The Human Apparatus

Two men were sitting on a park bench, one reading a newspaper, the other, people watching.

The First Man laughed and said out loud:

“There’s an article here that says humans are primates and we share a lot of DNA with apes. What do you think? Is that a put down or NOT?”

The Second Man, who had a long beard, eyed the First Man up and down and then said:

“I’ve got a bigger put down.”

“Oh yea, what’s that?”

“I think a human is an Apparatus!”

“An Apparatus? You mean like an Engine?”

“Yes! What a human is, is due to his genes, the influence of his hereditary and environment, and his relationships. He is moved and directed by OUTSIDE INFLUENCES. He originates nothing.”

“Boy, that’s a put down! I don’t want to think of myself as an engine.”

“Even your thoughts are not originated by you. You are an Apparatus, an Engine, believe me.”

“Well, I have a thought right now that you are talking Balderdash!”

“I get those opinions all the time, BUT you did NOT create that opinion.

It was formed from thoughts and opinions gathered from books, conversations that have landed in your brain out of the brains of your parents, friends and ancestors.”

“Like I said, Balderdash!”

“You can’t even say you put the borrowed thoughts together, that was done automatically by your mental apparatus. You have no command over your thoughts.”

“What if I change my thought?”

“You can’t by yourself, but OUTSIDE influences can do it.”

“Suppose I want to enter into a study with the purpose of changing my opinion and I succeed. That is NOT the work of outside influences. It’s my thought and I originated the project.”

“No, you are wrong. Your project grew out of this conversation with me. No man originates anything. All you thoughts come from the OUTSIDE.’

The First Man was getting irritated.

“Okay, answer me this, what about the creations of novelists and painters?”

“Oh, you mean their IMITATIONS. They created nothing! They observed and wrote and painted what they observed.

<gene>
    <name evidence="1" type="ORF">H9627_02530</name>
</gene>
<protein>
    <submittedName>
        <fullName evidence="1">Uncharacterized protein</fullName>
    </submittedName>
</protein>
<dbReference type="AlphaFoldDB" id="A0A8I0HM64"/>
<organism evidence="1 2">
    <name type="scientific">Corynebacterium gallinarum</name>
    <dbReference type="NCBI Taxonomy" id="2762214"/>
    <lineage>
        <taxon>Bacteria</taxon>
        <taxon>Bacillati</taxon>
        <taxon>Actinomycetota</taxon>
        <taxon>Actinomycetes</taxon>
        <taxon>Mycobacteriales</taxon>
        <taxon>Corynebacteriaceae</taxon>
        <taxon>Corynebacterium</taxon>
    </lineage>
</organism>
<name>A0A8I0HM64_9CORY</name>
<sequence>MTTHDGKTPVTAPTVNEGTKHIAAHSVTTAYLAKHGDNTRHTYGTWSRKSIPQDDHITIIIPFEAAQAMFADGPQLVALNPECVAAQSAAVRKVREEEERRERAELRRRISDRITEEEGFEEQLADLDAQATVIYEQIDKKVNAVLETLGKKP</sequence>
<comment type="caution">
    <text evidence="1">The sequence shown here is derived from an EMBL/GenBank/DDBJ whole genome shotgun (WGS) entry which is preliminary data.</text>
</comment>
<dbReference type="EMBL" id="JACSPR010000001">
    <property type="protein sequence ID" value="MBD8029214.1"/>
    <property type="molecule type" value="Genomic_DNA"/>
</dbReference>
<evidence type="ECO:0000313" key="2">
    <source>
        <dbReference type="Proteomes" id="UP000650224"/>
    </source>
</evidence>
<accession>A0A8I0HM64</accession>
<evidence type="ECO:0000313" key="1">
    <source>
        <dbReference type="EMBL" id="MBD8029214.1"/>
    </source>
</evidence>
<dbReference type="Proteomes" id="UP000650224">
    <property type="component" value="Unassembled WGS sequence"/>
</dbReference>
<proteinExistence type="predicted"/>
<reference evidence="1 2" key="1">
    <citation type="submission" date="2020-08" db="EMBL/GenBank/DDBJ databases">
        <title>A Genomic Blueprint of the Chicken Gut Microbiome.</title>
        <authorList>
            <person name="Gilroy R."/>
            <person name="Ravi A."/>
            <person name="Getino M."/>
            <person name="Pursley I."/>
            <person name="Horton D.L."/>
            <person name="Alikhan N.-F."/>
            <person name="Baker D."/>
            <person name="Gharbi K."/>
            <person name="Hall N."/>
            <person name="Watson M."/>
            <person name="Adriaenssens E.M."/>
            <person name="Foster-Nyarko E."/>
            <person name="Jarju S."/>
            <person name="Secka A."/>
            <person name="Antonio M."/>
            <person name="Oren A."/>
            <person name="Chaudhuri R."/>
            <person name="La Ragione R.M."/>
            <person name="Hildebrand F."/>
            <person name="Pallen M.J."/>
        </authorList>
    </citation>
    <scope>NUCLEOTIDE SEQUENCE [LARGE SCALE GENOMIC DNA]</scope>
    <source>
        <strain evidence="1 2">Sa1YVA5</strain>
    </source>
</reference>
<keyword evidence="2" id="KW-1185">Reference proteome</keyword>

No apparatus or engine can create!”


After a minute of silence, the First Man spoke up loudly:

“I suppose you don’t believe in Free Will.”

The Second Man laughed.

“There is NO such thing!

Does the man possess it when he gives the beggar his last dollar and goes home wondering what he will eat that day? No!”

“He had the choice between helping the beggar or leaving him suffer. It was his Free Will at work.”

The Second Man said, stroking his beard:

“A choice was made, between his physical comfort or his spiritual comfort.

This is NOT Free Will. I call it forced choice at best, the apparatus at work.”

“I say the man determined it and in doing so, exercised Free Will.”

“Look, in the story of the man and the beggar, we clearly saw he really had NO Free Will.

His temperament, his training and his education had molded him. He was compelled to help the beggar and then he would save himself from spiritual pain. He did NOT make the choice, it was made for him by forces he could NOT control.”

“You keep confusing me. How would you conclude this conversation.”

“I would tell you that the human being is an Apparatus, driven by the purpose to satisfy his own desires and achieve peace of mind.

Our wills are not of our own making, given the unconscious origins of our conscious minds. So, Free Will is an illusion.

Primal emotions are in our unconscious, such as fear, mother-love and guilt.

We have all these in our unconscious that influence our behaviors.”

The First Man got up and walked away scratching his head.


Visit Australia via My Imagination

“G’ day mate!” said the “bush’ hunter sitting next to me at the Outback Pub that was on my Australian itinerary.

“Hi”, I said timidly, as I sipped my ice-cold beer.

This guy looked exactly like “Crocodile Dundee”.

Rugged looking and wearing an Akubra, a wide brimmed hat made out of rabbit fur felt. He had the same sleeveless vest and brown jeans that Dundee wore with brown boots.

But my attention was drawn to the knife hanging from his belt.

“You noticed my knife, let me show it to you,” he said, drawing it out of its sheath.

“Boy, that’s a knife!” I said, inspecting it.

It had at least a 10 inch blade and a 5 inch handle, 15 inches long in total!

Dundee put it back in its sheath and smiled.

I imagined all the various uses of that large knife.


I looked around at the walls of the pub, they were plastered with foreign money, women’s lingerie, and a photo of a scantily clad lady with the caption, “the night when things got interesting”.

The menu was on the wall featuring Camel Sausages and BBQ Kangaroo meat.

Yum, yum! I didn’t have the guts to order. Anyway, I wasn’t hungry.

“You have camels in Australia?” I asked Dundee.

“Yes mate, they were imported from Arabia in the 19th century for transport and heavy work.”

“That’s interesting,” I said, getting off my stool.

I shook hands with Dundee, he had an iron grip, and I imagined his hands around a crocodile’s neck!!!